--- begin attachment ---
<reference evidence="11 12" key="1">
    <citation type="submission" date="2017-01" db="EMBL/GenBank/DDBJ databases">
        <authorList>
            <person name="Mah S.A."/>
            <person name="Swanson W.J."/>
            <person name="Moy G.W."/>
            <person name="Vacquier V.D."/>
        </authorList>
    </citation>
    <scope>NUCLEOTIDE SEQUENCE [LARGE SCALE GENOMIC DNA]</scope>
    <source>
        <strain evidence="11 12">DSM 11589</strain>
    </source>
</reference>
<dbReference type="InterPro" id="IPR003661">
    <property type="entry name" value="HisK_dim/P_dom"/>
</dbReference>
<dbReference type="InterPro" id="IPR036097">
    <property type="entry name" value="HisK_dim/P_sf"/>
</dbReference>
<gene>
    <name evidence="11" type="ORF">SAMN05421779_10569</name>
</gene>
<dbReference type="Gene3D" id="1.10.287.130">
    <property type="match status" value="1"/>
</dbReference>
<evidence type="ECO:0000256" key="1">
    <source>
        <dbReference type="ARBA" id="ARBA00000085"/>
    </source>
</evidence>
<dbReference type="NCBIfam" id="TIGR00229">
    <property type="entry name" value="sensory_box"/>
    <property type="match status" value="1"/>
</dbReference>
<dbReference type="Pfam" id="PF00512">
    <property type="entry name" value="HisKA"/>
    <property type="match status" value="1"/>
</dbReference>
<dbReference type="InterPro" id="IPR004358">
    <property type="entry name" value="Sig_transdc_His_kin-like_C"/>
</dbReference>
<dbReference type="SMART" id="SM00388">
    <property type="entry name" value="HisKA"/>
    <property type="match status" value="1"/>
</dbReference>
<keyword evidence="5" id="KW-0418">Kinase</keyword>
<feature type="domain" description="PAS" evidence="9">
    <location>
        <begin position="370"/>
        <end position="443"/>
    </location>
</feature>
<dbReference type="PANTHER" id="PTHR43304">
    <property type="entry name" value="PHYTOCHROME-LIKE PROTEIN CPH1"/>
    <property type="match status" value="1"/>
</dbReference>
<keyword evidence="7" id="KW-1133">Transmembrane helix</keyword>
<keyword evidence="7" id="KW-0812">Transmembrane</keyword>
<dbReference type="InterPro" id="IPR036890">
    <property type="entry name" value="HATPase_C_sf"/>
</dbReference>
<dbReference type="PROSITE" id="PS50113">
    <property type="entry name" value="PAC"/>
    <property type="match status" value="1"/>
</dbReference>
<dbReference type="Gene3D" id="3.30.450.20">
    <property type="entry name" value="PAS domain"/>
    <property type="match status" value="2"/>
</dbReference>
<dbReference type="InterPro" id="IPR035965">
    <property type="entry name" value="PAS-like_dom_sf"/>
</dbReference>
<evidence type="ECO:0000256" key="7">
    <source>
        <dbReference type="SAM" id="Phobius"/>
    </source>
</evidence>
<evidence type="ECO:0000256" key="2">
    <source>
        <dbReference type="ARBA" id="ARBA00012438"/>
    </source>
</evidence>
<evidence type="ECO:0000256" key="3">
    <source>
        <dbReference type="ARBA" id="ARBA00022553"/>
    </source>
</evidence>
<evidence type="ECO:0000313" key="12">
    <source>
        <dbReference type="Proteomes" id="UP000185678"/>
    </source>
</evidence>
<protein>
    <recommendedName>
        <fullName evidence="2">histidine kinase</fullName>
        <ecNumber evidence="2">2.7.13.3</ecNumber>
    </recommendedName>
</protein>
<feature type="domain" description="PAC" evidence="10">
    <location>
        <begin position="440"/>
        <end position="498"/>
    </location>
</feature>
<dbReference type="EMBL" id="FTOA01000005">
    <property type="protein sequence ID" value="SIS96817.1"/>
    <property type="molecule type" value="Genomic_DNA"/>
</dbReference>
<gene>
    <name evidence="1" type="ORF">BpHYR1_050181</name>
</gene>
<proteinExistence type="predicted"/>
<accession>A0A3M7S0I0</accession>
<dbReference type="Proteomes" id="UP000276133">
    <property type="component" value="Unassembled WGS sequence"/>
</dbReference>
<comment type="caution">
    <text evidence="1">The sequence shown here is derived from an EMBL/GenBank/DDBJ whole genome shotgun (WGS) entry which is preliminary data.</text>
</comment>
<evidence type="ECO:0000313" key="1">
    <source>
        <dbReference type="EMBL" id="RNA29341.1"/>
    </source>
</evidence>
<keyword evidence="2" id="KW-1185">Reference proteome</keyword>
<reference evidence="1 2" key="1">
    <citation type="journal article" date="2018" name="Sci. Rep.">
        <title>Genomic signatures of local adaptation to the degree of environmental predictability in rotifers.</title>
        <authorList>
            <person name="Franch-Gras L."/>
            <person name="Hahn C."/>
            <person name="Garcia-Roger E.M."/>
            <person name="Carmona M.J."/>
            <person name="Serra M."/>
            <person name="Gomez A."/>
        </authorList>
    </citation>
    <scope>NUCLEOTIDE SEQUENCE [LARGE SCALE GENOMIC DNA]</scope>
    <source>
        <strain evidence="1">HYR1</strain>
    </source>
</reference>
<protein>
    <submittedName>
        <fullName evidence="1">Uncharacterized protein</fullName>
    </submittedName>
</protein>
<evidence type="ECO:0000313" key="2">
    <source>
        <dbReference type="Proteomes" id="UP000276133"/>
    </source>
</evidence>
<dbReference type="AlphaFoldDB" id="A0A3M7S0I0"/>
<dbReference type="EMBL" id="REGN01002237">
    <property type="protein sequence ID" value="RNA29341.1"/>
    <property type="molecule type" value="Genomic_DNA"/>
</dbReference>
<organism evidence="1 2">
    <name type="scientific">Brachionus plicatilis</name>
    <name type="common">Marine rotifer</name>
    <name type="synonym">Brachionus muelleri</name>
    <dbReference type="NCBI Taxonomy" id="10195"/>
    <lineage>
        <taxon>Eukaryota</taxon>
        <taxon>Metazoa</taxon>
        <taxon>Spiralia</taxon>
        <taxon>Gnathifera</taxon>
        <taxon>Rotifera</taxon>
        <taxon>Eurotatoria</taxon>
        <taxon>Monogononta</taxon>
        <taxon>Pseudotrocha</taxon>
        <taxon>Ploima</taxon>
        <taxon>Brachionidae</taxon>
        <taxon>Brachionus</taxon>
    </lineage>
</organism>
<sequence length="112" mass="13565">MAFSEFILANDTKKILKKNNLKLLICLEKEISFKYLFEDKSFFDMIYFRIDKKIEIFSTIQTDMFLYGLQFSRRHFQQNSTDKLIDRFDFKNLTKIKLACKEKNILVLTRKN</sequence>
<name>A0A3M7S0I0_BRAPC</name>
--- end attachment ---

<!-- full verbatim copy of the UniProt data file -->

<reference evidence="11 12" key="1">
    <citation type="submission" date="2017-01" db="EMBL/GenBank/DDBJ databases">
        <authorList>
            <person name="Mah S.A."/>
            <person name="Swanson W.J."/>
            <person name="Moy G.W."/>
            <person name="Vacquier V.D."/>
        </authorList>
    </citation>
    <scope>NUCLEOTIDE SEQUENCE [LARGE SCALE GENOMIC DNA]</scope>
    <source>
        <strain evidence="11 12">DSM 11589</strain>
    </source>
</reference>
<dbReference type="InterPro" id="IPR003661">
    <property type="entry name" value="HisK_dim/P_dom"/>
</dbReference>
<dbReference type="InterPro" id="IPR036097">
    <property type="entry name" value="HisK_dim/P_sf"/>
</dbReference>
<gene>
    <name evidence="11" type="ORF">SAMN05421779_10569</name>
</gene>
<dbReference type="Gene3D" id="1.10.287.130">
    <property type="match status" value="1"/>
</dbReference>
<evidence type="ECO:0000256" key="1">
    <source>
        <dbReference type="ARBA" id="ARBA00000085"/>
    </source>
</evidence>
<dbReference type="NCBIfam" id="TIGR00229">
    <property type="entry name" value="sensory_box"/>
    <property type="match status" value="1"/>
</dbReference>
<dbReference type="Pfam" id="PF00512">
    <property type="entry name" value="HisKA"/>
    <property type="match status" value="1"/>
</dbReference>
<dbReference type="InterPro" id="IPR004358">
    <property type="entry name" value="Sig_transdc_His_kin-like_C"/>
</dbReference>
<dbReference type="SMART" id="SM00388">
    <property type="entry name" value="HisKA"/>
    <property type="match status" value="1"/>
</dbReference>
<keyword evidence="5" id="KW-0418">Kinase</keyword>
<feature type="domain" description="PAS" evidence="9">
    <location>
        <begin position="370"/>
        <end position="443"/>
    </location>
</feature>
<dbReference type="PANTHER" id="PTHR43304">
    <property type="entry name" value="PHYTOCHROME-LIKE PROTEIN CPH1"/>
    <property type="match status" value="1"/>
</dbReference>
<keyword evidence="7" id="KW-1133">Transmembrane helix</keyword>
<keyword evidence="7" id="KW-0812">Transmembrane</keyword>
<dbReference type="InterPro" id="IPR036890">
    <property type="entry name" value="HATPase_C_sf"/>
</dbReference>
<dbReference type="PROSITE" id="PS50113">
    <property type="entry name" value="PAC"/>
    <property type="match status" value="1"/>
</dbReference>
<dbReference type="Gene3D" id="3.30.450.20">
    <property type="entry name" value="PAS domain"/>
    <property type="match status" value="2"/>
</dbReference>
<dbReference type="InterPro" id="IPR035965">
    <property type="entry name" value="PAS-like_dom_sf"/>
</dbReference>
<evidence type="ECO:0000256" key="7">
    <source>
        <dbReference type="SAM" id="Phobius"/>
    </source>
</evidence>
<evidence type="ECO:0000256" key="2">
    <source>
        <dbReference type="ARBA" id="ARBA00012438"/>
    </source>
</evidence>
<evidence type="ECO:0000256" key="3">
    <source>
        <dbReference type="ARBA" id="ARBA00022553"/>
    </source>
</evidence>
<evidence type="ECO:0000313" key="12">
    <source>
        <dbReference type="Proteomes" id="UP000185678"/>
    </source>
</evidence>
<protein>
    <recommendedName>
        <fullName evidence="2">histidine kinase</fullName>
        <ecNumber evidence="2">2.7.13.3</ecNumber>
    </recommendedName>
</protein>
<feature type="domain" description="PAC" evidence="10">
    <location>
        <begin position="440"/>
        <end position="498"/>
    </location>
</feature>
<dbReference type="EMBL" id="FTOA01000005">
    <property type="protein sequence ID" value="SIS96817.1"/>
    <property type="molecule type" value="Genomic_DNA"/>
</dbReference>
<gene>
    <name evidence="1" type="ORF">BpHYR1_050181</name>
</gene>
<proteinExistence type="predicted"/>
<accession>A0A3M7S0I0</accession>
<dbReference type="Proteomes" id="UP000276133">
    <property type="component" value="Unassembled WGS sequence"/>
</dbReference>
<comment type="caution">
    <text evidence="1">The sequence shown here is derived from an EMBL/GenBank/DDBJ whole genome shotgun (WGS) entry which is preliminary data.</text>
</comment>
<evidence type="ECO:0000313" key="1">
    <source>
        <dbReference type="EMBL" id="RNA29341.1"/>
    </source>
</evidence>
<keyword evidence="2" id="KW-1185">Reference proteome</keyword>
<reference evidence="1 2" key="1">
    <citation type="journal article" date="2018" name="Sci. Rep.">
        <title>Genomic signatures of local adaptation to the degree of environmental predictability in rotifers.</title>
        <authorList>
            <person name="Franch-Gras L."/>
            <person name="Hahn C."/>
            <person name="Garcia-Roger E.M."/>
            <person name="Carmona M.J."/>
            <person name="Serra M."/>
            <person name="Gomez A."/>
        </authorList>
    </citation>
    <scope>NUCLEOTIDE SEQUENCE [LARGE SCALE GENOMIC DNA]</scope>
    <source>
        <strain evidence="1">HYR1</strain>
    </source>
</reference>
<protein>
    <submittedName>
        <fullName evidence="1">Uncharacterized protein</fullName>
    </submittedName>
</protein>
<evidence type="ECO:0000313" key="2">
    <source>
        <dbReference type="Proteomes" id="UP000276133"/>
    </source>
</evidence>
<dbReference type="AlphaFoldDB" id="A0A3M7S0I0"/>
<dbReference type="EMBL" id="REGN01002237">
    <property type="protein sequence ID" value="RNA29341.1"/>
    <property type="molecule type" value="Genomic_DNA"/>
</dbReference>
<organism evidence="1 2">
    <name type="scientific">Brachionus plicatilis</name>
    <name type="common">Marine rotifer</name>
    <name type="synonym">Brachionus muelleri</name>
    <dbReference type="NCBI Taxonomy" id="10195"/>
    <lineage>
        <taxon>Eukaryota</taxon>
        <taxon>Metazoa</taxon>
        <taxon>Spiralia</taxon>
        <taxon>Gnathifera</taxon>
        <taxon>Rotifera</taxon>
        <taxon>Eurotatoria</taxon>
        <taxon>Monogononta</taxon>
        <taxon>Pseudotrocha</taxon>
        <taxon>Ploima</taxon>
        <taxon>Brachionidae</taxon>
        <taxon>Brachionus</taxon>
    </lineage>
</organism>
<sequence length="112" mass="13565">MAFSEFILANDTKKILKKNNLKLLICLEKEISFKYLFEDKSFFDMIYFRIDKKIEIFSTIQTDMFLYGLQFSRRHFQQNSTDKLIDRFDFKNLTKIKLACKEKNILVLTRKN</sequence>
<name>A0A3M7S0I0_BRAPC</name>